Why exactly was Jesus crowding the waters at the river Jordan? What was he doing there? You do not have to be an expert to recognize that something about this was unusual. Even John the Baptist, at the sight of Jesus, declared “I need to be baptized by you.” He had heard and believed the words of all the prophets and knew that this Jesus was the Messiah. Only a few verses earlier, John did not even regard himself as worthy enough to untie the thong of Jesus’ sandal. For Jesus was God’s very Son, free from sin. Jesus did not have to be baptized. Jesus did not have to be washed in the waters of baptism because he was already clean.

Several things happened at this remarkable event of Jesus’ baptism. For one, Jesus’ baptism was one of the first occasions through which God’s grace was revealed. It was one of the first revealings of the adult Jesus as God’s Son. Since Epiphany is the season of God’s revealing, the account of Jesus’ baptism is indeed fitting on this Sunday.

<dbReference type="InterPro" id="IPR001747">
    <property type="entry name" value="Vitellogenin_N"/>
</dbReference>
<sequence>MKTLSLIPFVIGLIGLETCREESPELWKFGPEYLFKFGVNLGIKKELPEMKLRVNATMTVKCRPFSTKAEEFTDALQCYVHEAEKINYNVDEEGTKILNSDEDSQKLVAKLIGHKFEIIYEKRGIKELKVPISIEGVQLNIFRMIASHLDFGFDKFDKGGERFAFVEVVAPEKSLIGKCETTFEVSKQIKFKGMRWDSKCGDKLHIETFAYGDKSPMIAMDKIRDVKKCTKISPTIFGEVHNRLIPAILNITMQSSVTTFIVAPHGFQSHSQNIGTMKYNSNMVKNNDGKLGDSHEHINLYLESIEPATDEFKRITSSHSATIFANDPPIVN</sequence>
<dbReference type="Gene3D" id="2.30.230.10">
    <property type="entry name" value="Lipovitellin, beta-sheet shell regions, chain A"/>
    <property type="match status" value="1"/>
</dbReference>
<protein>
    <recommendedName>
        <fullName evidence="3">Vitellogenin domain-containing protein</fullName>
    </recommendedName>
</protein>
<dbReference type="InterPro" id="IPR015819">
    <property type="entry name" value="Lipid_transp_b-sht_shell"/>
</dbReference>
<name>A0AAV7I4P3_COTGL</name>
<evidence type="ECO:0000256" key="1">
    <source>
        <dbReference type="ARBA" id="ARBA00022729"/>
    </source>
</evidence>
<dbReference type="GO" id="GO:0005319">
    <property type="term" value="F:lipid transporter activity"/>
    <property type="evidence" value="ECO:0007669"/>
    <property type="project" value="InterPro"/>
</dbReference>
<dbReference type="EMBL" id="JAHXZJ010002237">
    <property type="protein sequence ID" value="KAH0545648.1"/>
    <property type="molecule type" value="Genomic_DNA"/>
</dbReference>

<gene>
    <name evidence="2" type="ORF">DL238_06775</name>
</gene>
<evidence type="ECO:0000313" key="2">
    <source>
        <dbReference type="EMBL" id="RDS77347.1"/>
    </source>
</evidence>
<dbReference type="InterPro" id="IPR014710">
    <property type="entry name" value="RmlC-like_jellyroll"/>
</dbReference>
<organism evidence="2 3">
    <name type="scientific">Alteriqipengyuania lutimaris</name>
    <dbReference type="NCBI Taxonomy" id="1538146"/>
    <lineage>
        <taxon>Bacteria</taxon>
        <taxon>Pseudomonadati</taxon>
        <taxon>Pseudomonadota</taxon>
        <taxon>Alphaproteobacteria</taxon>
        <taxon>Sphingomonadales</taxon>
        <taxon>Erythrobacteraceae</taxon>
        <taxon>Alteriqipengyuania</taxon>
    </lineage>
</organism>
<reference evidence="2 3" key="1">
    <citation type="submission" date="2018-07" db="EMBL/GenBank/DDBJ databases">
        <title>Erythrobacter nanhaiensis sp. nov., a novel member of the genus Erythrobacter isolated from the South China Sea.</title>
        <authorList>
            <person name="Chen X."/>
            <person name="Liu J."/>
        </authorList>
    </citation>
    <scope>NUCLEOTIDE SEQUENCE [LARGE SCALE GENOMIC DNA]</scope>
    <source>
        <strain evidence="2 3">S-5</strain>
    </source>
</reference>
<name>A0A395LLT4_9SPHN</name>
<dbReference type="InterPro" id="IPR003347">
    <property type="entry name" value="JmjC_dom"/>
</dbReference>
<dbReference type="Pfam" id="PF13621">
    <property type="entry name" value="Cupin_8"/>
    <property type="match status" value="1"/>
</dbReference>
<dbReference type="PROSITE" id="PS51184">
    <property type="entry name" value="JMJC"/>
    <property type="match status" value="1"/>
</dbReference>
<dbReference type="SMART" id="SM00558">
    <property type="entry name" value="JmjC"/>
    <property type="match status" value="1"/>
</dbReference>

When Jesus was baptized, an immediate response of God’s grace was made evident in the opening up of the heavens and in the coming down of the Spirit of God. It is the answer to the prophet Ezekiel’s cry in Isaiah (64:1), “O that thou wouldst rend the heavens and come down.”  Ezekiel’s cry is finally seen and heard in the event of Jesus’ baptism when God comes to dwell among us.